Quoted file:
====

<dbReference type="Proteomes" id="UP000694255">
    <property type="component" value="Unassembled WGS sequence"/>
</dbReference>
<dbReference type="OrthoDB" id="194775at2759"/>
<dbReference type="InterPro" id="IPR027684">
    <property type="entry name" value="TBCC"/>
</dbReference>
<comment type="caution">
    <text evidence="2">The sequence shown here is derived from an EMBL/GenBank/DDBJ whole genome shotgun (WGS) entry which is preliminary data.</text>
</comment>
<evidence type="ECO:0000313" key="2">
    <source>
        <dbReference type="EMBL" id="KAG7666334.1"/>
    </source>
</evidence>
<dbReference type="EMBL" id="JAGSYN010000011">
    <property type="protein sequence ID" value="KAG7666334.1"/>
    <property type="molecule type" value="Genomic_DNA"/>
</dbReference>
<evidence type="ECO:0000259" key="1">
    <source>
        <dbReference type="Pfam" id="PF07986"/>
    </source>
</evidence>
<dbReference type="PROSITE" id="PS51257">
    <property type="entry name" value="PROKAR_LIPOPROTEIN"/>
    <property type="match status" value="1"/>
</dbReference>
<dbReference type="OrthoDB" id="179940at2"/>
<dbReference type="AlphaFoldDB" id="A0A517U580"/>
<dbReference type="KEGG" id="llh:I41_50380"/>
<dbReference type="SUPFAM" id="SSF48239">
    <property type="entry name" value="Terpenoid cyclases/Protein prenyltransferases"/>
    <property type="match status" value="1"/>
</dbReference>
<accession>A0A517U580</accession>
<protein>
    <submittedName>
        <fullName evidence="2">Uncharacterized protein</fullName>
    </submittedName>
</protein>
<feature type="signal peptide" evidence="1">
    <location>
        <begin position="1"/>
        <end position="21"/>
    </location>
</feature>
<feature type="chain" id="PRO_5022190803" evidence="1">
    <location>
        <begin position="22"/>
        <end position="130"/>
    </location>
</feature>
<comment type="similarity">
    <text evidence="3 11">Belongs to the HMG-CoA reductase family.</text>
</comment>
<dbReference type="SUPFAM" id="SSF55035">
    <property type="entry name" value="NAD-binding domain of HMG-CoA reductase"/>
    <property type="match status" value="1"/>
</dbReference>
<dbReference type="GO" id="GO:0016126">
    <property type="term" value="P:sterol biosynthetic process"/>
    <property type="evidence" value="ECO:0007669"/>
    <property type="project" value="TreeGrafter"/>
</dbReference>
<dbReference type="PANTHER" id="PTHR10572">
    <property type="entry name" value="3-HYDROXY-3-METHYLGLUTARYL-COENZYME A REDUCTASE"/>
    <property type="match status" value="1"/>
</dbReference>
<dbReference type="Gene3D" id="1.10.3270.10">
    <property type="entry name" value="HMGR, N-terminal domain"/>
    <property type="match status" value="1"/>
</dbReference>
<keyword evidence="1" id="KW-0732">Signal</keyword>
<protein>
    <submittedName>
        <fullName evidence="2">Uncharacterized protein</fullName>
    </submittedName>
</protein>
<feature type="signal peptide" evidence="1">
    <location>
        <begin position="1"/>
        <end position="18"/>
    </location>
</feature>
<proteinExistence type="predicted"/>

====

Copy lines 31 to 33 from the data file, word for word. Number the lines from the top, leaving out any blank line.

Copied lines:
<dbReference type="KEGG" id="llh:I41_50380"/>
<dbReference type="SUPFAM" id="SSF48239">
    <property type="entry name" value="Terpenoid cyclases/Protein prenyltransferases"/>